Thomas K. Duane, the out gay Chelsea Democrat first elected to the New York State Senate in 1998, will announce his decision not to seek reelection this November at a noon press conference on June 4.
Duane, who is 57, was elected to the Senate after serving seven years on the New York City Council, where he held the seat now occupied by Speaker Christine Quinn, an out lesbian who once served as his chief of staff.
During Duane’s time in the Senate, the state enacted hate crimes legislation that included protections for gay and lesbian New Yorkers, adopted a gay rights law, and put in place school anti-bullying protections based on categories including sexual orientation and gender identity and expression –– all measures on which he served as lead sponsor.
Undoubtedly, though, the most significant advance for LGBT rights during Duane’s time in the Senate came in June 2011 when New York enacted a marriage equality law with the strong support of Democratic Governor Andrew Cuomo.
In addition to those four measures, Duane was also the long-time sponsor of the Gender Expression Non-Discrimination Act (GENDA), a transgender civil rights measure passed five times in the Assembly but consistently stalled in the Senate. Over the past year, Duane handed off the lead sponsorship of that measure to his Democratic Senate colleague Daniel Squadron, who represents portions of Lower Manhattan and Brownstone Brooklyn.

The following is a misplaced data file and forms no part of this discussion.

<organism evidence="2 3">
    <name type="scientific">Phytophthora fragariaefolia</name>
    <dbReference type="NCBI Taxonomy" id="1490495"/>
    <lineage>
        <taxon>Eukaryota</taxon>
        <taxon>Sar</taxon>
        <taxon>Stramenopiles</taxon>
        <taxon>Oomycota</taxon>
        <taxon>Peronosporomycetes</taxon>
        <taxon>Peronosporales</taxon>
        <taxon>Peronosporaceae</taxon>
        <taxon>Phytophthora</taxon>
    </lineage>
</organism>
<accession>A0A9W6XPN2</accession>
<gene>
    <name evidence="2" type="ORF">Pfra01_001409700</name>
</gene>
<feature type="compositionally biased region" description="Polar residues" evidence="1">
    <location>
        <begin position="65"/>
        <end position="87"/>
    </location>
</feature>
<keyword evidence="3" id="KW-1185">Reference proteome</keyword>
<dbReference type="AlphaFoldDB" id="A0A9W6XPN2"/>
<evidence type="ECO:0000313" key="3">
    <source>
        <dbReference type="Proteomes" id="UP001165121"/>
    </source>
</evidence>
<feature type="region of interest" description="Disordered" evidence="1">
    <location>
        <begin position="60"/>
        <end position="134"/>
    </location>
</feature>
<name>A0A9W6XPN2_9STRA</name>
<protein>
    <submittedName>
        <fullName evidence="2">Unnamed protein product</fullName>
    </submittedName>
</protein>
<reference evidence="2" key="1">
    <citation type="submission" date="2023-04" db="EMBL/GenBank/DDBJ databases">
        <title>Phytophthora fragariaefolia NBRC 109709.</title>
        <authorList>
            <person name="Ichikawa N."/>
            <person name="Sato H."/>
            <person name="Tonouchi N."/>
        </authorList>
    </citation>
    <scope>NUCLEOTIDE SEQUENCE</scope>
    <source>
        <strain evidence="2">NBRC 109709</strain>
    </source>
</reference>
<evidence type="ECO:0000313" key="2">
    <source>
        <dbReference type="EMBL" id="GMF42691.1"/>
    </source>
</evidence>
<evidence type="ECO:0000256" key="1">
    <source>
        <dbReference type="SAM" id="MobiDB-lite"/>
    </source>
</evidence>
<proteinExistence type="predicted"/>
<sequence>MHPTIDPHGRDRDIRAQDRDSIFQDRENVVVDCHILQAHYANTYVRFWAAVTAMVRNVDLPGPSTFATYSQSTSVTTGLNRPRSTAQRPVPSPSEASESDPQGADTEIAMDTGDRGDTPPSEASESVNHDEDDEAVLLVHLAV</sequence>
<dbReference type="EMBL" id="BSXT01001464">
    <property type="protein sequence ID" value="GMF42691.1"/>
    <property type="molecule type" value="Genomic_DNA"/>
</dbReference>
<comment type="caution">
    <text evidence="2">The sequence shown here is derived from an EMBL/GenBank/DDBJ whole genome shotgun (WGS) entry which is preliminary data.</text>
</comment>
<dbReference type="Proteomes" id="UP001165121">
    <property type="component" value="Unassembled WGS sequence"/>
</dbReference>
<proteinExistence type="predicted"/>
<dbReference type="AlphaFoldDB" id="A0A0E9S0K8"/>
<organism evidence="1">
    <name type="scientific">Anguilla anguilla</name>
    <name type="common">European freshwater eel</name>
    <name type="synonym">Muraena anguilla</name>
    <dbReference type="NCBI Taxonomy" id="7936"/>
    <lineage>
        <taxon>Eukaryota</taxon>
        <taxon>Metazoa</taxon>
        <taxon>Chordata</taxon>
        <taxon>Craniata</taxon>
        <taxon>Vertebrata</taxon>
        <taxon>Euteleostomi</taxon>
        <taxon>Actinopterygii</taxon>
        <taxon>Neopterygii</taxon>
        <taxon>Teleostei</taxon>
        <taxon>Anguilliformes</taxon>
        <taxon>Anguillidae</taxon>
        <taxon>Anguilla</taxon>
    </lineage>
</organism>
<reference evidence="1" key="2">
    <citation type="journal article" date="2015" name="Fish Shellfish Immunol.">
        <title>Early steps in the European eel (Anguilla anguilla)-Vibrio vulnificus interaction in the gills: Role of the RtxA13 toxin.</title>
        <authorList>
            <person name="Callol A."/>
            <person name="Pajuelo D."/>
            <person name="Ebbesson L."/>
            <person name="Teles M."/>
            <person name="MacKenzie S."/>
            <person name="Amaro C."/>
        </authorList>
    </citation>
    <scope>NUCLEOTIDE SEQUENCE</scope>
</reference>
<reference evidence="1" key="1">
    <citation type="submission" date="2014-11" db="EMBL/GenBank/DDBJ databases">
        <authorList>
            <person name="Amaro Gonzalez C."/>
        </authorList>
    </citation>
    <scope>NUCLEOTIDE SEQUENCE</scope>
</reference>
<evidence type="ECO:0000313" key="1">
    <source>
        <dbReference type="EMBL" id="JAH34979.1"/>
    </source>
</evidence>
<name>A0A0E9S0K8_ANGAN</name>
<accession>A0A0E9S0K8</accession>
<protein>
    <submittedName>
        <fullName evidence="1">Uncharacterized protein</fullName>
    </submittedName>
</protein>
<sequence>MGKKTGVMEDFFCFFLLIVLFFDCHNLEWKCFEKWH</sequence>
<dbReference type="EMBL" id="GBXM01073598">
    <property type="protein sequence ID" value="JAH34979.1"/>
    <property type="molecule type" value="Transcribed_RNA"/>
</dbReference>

In 1994, after only three years on the Council, Duane challenged West Side Congressman Jerry Nadler, who was finishing up his first term, in the Democratic primary. Nadler had been appointed by party leaders to run as the Democratic candidate in 1992 when incumbent Democrat Ted Weiss died suddenly during the fall election campaign, so he was considered potentially vulnerable. In a district that included sections of Brooklyn as well as Manhattan, however, Nadler dispatched Duane by a roughly two-to-one margin.